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Good evening, afternoon, or whatever time it happens to be there, ladies and gents! I happen to be Andy, who happens to be a freelance web designer, musician, writer, and whatnot.

Roman Catholic, student of tabletop gaming, and someday soon I'll have my own designs in the field!

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Tuesday, May 24, 2011

A Familiar Face

So, anecdote time! (This post will be really short, for a change.) I was going through some of my old stuff, when I spied a playmat for the "MLB Showdown 2003" card game that I used to play with my little brother. I remembered that it was made by Wizards of the Coast, and that it used a d20, so I had a look at it. Well, I found the rules looking slightly familiar. Let me go through them, and see what you think...

The Pitch
In the first step of the turn, the pitcher throws the ball. That player rolls a d20, and adds a bonus equal to his Control number, which might be +3, +4, or even +6. Then, you compare the result to the batter's "On-Base" number. If it's higher, the pitcher has the "advantage"; otherwise, the batter has the "advantage".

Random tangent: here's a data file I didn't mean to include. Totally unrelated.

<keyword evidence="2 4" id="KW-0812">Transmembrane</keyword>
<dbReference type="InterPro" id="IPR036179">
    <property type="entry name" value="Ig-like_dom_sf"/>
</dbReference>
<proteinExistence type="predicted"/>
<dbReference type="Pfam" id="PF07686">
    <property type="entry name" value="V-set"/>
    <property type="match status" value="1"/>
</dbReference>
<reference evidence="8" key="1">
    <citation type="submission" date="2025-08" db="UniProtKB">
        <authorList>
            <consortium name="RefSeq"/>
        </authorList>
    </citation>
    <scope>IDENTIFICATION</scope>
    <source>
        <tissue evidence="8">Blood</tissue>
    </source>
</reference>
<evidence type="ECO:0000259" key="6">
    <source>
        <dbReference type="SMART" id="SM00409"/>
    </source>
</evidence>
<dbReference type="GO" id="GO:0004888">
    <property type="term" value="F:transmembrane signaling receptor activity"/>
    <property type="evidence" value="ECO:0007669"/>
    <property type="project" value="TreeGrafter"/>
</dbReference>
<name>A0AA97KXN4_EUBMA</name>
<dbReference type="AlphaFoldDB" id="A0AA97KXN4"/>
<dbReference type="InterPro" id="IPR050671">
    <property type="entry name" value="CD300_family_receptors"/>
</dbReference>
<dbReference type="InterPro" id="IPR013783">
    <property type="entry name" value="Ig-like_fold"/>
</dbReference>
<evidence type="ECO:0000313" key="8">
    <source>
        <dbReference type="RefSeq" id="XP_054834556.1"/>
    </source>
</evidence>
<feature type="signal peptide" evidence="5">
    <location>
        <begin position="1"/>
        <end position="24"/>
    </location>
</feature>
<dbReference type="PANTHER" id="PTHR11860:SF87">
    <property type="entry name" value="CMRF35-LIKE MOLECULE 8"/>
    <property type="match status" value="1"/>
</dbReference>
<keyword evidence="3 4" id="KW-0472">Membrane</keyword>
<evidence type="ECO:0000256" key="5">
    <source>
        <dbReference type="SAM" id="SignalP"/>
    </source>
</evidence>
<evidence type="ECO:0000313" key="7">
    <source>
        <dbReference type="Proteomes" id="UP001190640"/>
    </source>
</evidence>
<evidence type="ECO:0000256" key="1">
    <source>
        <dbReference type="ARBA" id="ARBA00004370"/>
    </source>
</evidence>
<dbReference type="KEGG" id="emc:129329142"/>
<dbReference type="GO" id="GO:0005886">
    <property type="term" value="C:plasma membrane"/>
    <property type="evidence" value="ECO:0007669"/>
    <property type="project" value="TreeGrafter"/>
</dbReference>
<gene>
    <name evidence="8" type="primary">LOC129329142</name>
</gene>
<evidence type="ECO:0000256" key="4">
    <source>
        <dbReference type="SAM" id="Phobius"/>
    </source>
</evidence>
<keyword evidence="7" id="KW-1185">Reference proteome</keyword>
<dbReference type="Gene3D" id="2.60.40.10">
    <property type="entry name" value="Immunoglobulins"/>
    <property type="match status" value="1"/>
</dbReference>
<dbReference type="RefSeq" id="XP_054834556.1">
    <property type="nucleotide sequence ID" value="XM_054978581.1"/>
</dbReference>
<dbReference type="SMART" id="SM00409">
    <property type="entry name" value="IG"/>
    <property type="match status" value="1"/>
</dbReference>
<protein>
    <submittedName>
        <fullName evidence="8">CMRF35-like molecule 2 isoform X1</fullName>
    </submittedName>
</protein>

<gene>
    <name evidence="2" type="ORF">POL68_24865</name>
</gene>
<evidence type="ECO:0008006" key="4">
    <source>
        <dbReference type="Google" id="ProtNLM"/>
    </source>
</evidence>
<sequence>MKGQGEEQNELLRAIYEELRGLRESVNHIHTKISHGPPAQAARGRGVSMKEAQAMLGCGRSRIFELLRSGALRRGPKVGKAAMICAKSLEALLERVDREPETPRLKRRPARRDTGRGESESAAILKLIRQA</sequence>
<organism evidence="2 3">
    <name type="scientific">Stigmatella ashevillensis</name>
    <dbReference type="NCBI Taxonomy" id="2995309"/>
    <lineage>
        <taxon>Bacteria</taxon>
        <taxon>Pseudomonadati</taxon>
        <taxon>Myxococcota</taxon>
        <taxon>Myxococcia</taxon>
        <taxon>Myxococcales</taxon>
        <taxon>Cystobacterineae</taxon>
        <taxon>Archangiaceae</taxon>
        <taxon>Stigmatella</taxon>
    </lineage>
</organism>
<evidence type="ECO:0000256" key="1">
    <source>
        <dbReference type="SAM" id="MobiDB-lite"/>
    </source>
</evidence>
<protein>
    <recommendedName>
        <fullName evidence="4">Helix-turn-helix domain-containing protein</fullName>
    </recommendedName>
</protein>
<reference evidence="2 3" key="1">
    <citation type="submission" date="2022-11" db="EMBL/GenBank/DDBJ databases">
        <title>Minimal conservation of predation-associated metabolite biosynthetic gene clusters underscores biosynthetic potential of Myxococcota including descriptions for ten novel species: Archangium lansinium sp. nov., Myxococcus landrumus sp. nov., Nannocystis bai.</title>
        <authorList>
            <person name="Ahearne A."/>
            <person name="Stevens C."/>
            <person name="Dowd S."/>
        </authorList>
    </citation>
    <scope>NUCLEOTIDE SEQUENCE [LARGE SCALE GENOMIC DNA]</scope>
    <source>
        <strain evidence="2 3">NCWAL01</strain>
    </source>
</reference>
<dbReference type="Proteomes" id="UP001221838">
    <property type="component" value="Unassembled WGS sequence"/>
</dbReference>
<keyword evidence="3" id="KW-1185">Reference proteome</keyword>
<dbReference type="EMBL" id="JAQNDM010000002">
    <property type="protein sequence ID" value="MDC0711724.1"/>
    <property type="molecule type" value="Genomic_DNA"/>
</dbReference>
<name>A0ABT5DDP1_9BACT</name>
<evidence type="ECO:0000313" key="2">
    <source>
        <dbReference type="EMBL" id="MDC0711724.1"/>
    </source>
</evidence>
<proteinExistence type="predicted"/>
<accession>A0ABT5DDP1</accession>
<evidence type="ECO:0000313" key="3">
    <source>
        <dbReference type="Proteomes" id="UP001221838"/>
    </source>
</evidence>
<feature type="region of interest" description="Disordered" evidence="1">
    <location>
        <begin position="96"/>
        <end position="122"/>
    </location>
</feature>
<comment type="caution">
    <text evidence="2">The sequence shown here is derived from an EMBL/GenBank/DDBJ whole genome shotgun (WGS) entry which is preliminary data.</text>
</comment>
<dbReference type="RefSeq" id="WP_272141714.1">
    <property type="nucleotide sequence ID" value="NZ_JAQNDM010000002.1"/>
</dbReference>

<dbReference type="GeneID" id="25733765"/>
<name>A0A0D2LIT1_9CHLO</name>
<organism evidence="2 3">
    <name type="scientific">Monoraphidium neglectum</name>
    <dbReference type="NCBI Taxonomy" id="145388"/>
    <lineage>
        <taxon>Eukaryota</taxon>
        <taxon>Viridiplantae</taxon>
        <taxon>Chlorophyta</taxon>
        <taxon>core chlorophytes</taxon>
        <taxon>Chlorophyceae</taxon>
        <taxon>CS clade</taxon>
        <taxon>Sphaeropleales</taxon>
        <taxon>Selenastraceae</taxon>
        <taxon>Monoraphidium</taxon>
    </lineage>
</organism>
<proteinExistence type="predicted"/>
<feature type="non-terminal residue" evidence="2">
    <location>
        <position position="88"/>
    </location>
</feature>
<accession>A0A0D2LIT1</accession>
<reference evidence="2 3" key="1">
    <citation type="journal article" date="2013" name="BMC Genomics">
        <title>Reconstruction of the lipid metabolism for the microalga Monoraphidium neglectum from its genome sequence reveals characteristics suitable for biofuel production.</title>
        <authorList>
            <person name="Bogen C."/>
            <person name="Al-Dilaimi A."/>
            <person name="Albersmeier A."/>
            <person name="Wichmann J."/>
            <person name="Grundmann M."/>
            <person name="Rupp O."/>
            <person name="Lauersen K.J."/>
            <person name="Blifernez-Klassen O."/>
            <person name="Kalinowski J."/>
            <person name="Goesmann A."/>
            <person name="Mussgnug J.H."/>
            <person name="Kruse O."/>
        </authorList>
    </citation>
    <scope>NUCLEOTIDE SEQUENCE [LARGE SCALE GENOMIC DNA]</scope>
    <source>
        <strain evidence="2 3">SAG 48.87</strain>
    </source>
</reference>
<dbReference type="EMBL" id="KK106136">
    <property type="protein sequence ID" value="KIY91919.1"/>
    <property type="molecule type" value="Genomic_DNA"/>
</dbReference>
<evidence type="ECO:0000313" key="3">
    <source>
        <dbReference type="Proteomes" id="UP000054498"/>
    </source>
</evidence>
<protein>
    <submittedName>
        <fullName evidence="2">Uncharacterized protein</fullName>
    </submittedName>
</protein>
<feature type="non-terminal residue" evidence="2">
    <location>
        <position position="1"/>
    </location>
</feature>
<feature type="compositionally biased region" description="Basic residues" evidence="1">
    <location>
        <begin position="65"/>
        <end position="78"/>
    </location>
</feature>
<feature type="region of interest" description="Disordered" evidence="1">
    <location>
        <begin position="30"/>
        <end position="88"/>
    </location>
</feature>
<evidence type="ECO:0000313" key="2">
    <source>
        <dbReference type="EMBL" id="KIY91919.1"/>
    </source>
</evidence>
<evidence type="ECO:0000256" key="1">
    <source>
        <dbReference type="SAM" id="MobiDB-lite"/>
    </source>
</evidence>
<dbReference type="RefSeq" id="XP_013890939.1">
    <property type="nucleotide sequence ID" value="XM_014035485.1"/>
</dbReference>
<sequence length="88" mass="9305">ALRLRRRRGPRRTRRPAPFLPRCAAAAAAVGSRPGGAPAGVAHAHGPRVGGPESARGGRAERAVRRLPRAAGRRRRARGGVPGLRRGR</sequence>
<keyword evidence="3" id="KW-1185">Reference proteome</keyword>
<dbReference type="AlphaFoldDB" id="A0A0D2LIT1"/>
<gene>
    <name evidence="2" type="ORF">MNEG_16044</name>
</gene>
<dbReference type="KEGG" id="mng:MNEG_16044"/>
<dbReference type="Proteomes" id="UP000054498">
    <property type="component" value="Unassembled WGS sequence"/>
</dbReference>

The Swing
In the second step of the turn, the batter swings at the ball. That player rolls a d20, and then...you check the appropriate "Swing Chart". The batter has one, and the pitcher has one, and you consult the chart of whomever had the advantage. Lower results are worse, such as a strikeout or a ground-out, Higher results are better, such as a home run (sometimes needing an additional boost to even be possible). So, you check the result against the table, and that's what happens, whether it be a fly ball out, a walk, a double, and so forth.

Strategy Cards
This is the part of the game where each player gets cards to "mix up" play, allowing for freak occurrences and a "CCG" element to enter the game. Sometimes, they can boost the result of the Swing, or perhaps let the defense clamp down on a runner trying to get a double.

I'm guessing that the lightbulb went on for most of you when I mentioned that the Control number was a "+X". It's the familiar old system of "d20 + Modifier vs. DC" that D&D and other RPGs use. Hardly surprising when you consider that Wizards of the Coast was behind this game. I thought it was interesting that, instead of a standard "damage roll", the game implemented a system that is far better suited to baseball: a table of different outcomes.

Anyhow, I thought it was cool to find a familiar face in a strange place. How about you, readers? Has playing in RPGs changed your outlook on an old game that you played beforehand?

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